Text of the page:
All of this transition comes as I celebrate yet another birthday. Birthdays do not mean much to me; new aches and pains come and go. Less flexibility is here. I am a step slower, ten percent less energy. But I am more comfortable in my skin and usually only fall prey to passions that I want. This makes life so much easier. When we returned from our trip overseas, my birthday came the next day after the plane trip. My two daughters feted me very well as their mother was still in China for another week. I was their father and they showed me their appreciation. In their handmade birthday card they made me were these words you are the best father and also the best traveling companion we could ask for. Times are changing. They will always need a little fathering but they are preferring a traveling companion on the rest of the journey of life.
Swinging bridges are not my thing but on this vacation they kept occurring. It seems if you want to get to anywhere in Vancouver or Chengdu you have to cross a swinging bridge. A total of five swinging bridges. And yes they were the kind where your feet feel as though they are going to be swept out from under you. But bridges are always hard to cross when there is something valuable on the other side.
If I am not crossing a bridge I am climbing a mountain. They do not understand that in Savannah the highest mound we have has a cluster of red ants underneath it. So we avoid mounds here. But if you want to see the head of a Buddha built into the side of a cliff then climb you must. If you want to see a Buddhist temple then climb you must. Hell if you want to pick tea they have a ‘hill’ you must climb. Then you can see rolling hills of a tea orchard. Picturesque they say. Of course all of this is ultimately good for you. My soul is better and my health is a little more robust.
So the metaphor is no pain no gain. But I have never liked that metaphor. Pain of course comes from exerting yourself in ways to which your body and soul are not accustomed. But I find the pauses from activity are when I feel the most gain. In Chinese painting there is no one perspective with which to look at the painting. There are many ways to look at a Chinese painting. Likewise in their landscaping it is not on the typical western grid but includes few straight paths. Much of traditional Chinese music is atonal meaning it has no central tone to which the music must adhere. The Chinese in their arts do not necessarily have one way in which to hear and see it.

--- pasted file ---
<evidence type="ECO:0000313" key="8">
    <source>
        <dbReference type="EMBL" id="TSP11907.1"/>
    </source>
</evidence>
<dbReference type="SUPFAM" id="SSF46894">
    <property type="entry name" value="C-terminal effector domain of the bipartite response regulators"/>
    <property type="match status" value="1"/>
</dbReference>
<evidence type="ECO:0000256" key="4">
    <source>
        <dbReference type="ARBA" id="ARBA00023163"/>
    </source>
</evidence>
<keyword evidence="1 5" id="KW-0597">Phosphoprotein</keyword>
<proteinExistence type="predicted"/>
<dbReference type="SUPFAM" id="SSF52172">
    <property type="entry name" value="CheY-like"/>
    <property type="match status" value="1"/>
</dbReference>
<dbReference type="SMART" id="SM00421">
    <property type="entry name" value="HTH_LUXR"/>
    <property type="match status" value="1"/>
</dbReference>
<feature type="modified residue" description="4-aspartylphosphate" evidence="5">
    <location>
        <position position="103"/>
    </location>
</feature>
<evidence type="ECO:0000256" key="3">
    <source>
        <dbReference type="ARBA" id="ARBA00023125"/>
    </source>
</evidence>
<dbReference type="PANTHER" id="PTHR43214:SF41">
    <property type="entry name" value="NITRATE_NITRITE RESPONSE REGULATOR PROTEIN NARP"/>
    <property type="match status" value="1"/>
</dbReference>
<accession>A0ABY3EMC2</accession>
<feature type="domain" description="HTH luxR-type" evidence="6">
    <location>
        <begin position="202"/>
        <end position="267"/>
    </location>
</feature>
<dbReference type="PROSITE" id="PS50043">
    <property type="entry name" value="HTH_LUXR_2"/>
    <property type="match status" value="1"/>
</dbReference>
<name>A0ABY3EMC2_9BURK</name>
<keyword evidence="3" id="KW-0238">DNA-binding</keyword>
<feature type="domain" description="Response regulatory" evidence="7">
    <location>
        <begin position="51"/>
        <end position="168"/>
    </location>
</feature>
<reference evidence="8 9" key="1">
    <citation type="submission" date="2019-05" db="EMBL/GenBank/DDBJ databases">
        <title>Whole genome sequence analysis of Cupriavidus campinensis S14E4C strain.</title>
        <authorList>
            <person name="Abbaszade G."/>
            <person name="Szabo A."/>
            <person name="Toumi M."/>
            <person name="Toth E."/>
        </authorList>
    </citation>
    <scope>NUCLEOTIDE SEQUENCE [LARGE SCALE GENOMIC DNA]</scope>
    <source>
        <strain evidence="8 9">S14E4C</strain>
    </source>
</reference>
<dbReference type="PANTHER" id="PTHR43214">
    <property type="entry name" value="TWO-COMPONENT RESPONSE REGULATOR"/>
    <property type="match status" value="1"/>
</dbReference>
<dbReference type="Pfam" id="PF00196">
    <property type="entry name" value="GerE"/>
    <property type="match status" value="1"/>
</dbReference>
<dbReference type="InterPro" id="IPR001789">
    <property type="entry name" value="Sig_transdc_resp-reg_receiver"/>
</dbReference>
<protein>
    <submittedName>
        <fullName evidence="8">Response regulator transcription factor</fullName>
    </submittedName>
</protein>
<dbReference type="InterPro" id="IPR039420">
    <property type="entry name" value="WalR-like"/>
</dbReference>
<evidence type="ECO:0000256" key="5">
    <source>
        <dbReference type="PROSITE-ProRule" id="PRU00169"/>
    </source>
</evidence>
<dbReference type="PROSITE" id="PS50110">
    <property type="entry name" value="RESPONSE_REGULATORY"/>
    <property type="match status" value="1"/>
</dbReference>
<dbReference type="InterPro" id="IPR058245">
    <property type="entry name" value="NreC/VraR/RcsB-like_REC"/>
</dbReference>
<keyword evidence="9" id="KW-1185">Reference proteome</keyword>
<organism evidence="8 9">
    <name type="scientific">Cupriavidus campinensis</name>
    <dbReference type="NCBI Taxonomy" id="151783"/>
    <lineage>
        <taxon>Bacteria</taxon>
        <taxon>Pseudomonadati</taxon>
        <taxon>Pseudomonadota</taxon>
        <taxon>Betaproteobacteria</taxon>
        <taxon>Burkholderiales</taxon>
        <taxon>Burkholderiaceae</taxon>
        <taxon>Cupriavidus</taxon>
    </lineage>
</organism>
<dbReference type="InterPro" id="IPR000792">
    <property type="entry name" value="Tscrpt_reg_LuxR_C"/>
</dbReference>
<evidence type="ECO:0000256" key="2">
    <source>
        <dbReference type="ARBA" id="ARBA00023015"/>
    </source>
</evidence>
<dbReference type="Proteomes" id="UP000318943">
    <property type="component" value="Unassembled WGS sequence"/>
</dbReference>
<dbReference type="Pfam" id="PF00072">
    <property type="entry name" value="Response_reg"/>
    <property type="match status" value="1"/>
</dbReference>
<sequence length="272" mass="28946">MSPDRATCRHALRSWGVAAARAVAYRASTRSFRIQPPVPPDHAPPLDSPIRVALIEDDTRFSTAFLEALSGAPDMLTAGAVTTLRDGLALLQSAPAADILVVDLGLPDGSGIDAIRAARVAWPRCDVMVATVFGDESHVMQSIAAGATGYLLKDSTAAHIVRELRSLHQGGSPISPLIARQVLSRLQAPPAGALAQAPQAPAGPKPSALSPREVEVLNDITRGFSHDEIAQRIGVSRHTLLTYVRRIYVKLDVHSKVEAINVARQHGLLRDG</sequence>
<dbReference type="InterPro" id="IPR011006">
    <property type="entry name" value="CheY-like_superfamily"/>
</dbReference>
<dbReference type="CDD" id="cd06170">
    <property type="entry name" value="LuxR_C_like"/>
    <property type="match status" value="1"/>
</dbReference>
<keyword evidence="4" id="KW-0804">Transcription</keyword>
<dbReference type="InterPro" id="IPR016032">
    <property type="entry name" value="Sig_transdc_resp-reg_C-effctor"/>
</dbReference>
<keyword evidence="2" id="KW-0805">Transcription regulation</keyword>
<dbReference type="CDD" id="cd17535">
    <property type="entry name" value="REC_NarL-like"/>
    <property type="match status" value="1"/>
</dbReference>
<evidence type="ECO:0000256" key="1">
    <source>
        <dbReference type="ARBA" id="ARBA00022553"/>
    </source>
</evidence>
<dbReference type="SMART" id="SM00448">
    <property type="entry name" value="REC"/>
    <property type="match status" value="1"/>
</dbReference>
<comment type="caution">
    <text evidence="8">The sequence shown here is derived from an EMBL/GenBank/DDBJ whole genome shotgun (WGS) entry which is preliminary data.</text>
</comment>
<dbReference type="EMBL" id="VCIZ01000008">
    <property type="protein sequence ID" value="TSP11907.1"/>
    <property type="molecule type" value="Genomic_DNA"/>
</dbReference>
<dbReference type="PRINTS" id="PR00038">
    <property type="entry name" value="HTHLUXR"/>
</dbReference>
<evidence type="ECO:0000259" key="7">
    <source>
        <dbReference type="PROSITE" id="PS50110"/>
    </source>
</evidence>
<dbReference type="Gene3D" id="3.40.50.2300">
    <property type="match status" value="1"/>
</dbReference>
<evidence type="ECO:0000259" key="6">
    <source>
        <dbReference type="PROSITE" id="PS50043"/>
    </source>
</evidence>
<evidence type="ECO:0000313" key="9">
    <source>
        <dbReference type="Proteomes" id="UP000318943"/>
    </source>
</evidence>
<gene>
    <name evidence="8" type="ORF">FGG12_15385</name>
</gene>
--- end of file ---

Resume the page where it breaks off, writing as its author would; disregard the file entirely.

The pain I often feel in China is the many ways to experience one thing. Of course not every famous Buddhist temple is found at the top of a mountain. Not every river is crossed by a swinging bridge. Not every path is the traditional zig zag. Having said that the Chinese pride themselves on their traditions and their traditional ways. This contradiction probably comes from the formal Confucius teachings of customs and ceremonies and the Taoist teachings is about living in harmony with the universe and bending and stretching with the way things come to you. These two great ways of being are evidenced in the Chinese people.
Much of modern American religion is one sided. It is based on the following of traditions and laws. It does not have the flexibility of Taoism to bend with the wind but stands as an oak against the wind. The ability of religion to look from different perspectives is lost. Thus we are quite comfortable with the Joel Osteen and others gospel of wealth. Their teachings do not include pain only gain. Different perspectives leave us for the most part in pain. But the pain leads to a deep gain. We learn to love those who do not think like us. And with this love comes a desire to change, to be not so judgmental and be more open to the other.
Of course all of this is in the teachings of Jesus. But our cultural eyes interpret them differently. We view ourselves as a land of individuals and they as a land of a people. Both perspectives have good and bad to offer. America is being pushed into developing a new perspective with the changing of the guard from white, heterosexual, Christian to something new. The minorities are gaining a bigger voice. And they insist that their perspectives be heard. Our country is going through a lot of pain adjusting to the new reality we find ourselves in. One can only hope that we garner gain from this.
We are not so different. We tend to look at life through the eyes of the individual. They through the eyes of community. These emphases have their good and bad. In the end it is not the traditions that matters but the love of which the tradition is reminding us. In the end it is not the holding onto that matter what but letting the way guide us to wherever that may be that does.